HGO succeeded in bringing live opera back to London in August 2020 with an open-air, socially-distanced production of Gustav Holst’s Sāvitri, a tale of life, death, illusion and hope powerfully resonant with our times. This was the first live opera production in London following the COVID epidemic and brought glowing reviews.
Review by Hugh Canning: Hampstead Garden Opera at Lauderdale House, Highgate, London, August 13 Following the lead of Opera Holland Park’s ‘homecoming’ concerts in the empty space where its cent usually stands, presented co appreciative paying audiences spaced two metres apart, Hampstead Garden Opera went a step further with its two-per-night presentations of Holst’s delicate chamber opera, for a public separated in squares behind Lauderdale House on Highgate Hill. Here the chamber orchestra, deftly conducted by Thomas Payne, sat under a covered canopy at the side of the ‘stage’ which spilled out from the back of the house into the garden where we sat.
In a far-from-ideal acoustic, the musicians projected Holst’s discreetly evocative writing, and the singers a remarkable proportion of his own text, based on an episode from the Sanskrit epic, the Mahdbhdrata. Savitri may not be an action-packed drama, but Julia Mintzer’s austere staging, enlivened by a solo dancer (Laura Calcagno) perhaps representing the introverted heroine’s extrovert alter ego, and eight jovial ‘coryphees’ (choreographed by Anna-Lou Mary) proved a dignified and rewarding attempt to breathe theatrical life into a work which, though far from unknown, has had few professional stagings in this country in my opera-going lifetime. Savitri was first produced by amateurs in 1916 and conceived by the composer for performance ‘in the open air or else a small building’, so it proved well-suited to a production of this kind with young singers.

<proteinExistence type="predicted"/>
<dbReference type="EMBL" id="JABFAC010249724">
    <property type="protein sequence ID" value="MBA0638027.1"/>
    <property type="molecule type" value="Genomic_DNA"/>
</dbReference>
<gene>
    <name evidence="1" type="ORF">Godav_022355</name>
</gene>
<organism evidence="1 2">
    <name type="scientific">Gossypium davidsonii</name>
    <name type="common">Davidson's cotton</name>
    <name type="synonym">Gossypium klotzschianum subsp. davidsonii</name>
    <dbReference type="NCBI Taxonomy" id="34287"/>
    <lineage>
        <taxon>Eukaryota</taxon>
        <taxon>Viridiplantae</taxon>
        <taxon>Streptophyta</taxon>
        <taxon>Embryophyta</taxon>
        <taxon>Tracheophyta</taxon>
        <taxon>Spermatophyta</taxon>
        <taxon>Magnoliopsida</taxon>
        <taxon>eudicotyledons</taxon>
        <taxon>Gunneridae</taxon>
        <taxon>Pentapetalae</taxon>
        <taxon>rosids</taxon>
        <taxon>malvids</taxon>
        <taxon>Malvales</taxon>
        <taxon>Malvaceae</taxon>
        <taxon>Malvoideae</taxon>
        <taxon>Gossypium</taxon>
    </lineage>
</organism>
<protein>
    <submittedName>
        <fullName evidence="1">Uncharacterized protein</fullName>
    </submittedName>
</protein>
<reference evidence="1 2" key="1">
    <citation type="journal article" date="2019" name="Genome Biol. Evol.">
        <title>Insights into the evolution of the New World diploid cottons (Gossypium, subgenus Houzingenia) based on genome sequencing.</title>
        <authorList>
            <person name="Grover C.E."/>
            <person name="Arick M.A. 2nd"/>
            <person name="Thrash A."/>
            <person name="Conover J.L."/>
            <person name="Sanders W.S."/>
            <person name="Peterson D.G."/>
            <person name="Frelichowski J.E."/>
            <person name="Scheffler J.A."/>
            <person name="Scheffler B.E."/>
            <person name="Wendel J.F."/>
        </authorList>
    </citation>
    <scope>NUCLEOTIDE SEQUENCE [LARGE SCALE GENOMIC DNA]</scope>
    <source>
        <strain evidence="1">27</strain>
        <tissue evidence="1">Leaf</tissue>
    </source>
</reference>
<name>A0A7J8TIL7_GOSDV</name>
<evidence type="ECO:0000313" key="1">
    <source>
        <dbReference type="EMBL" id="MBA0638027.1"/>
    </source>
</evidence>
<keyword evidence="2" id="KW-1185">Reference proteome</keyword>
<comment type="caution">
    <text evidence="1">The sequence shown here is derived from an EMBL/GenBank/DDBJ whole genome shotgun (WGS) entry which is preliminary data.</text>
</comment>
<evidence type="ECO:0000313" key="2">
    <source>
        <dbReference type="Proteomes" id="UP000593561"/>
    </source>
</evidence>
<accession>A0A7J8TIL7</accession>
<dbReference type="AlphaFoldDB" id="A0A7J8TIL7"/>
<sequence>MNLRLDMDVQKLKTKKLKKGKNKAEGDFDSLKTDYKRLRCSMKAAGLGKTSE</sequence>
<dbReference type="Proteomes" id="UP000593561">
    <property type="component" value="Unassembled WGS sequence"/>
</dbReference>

Mintzer’s clean, pared-down concept-in contemporary costumes, with only a nod towards the Indian origins of the tale-suggested analogies with the Ancient Greek myth of Alcestis, the female Orpheus, who braves the underworld to reclaim the life of her departed husband, with the help of Heracles. In Savitri, the heroine is confronted by the personification of Death-first heard calling co her offstage, unaccompanied who is so moved by Savitri’s grief at the loss of her husband Satyavan that he offers her a boon of anything she desires apart from Satyavan’s return to life. Her argument that life without Satyavan is no life at all finally wins Death over; he retreats, the happy couple are restored to one another and Savitri sings her song of thanksgiving, unaccompanied. It’s a subtly moving piece, undemonstrative-and if Holst’s libretto sounds archaic, and the philosophical concept of’Maya’ (delusion, dreamworld) seems unnecessarily arcane, in performance the opera’s unpretentious soundworld is undoubtedly cathartic.
HGO fielded two casts (at two later performances, a third Savitri, Lizzie Holmes, appeared). For the two performances on the opening night, Joanna Harries and Esme Bronwen-Smith sang the impassioned Savicri, both with crisp, light mezzos, Jack Roberts and Alex Aldren were lyric Satyavans with excellent diction, and Dan D’Souza and Theo Perry intoned Death’s doom-laden utterances with appropriately saturnine bass-baritones. The rain mercifully held off until ten minutes before the end of the first performance, when the audience was lightly drizzled upon, but it had cleared in time for the second-slightly less well attended, but with audience enthusiasm undampened.
Opera, October 2020, HUGH CANNING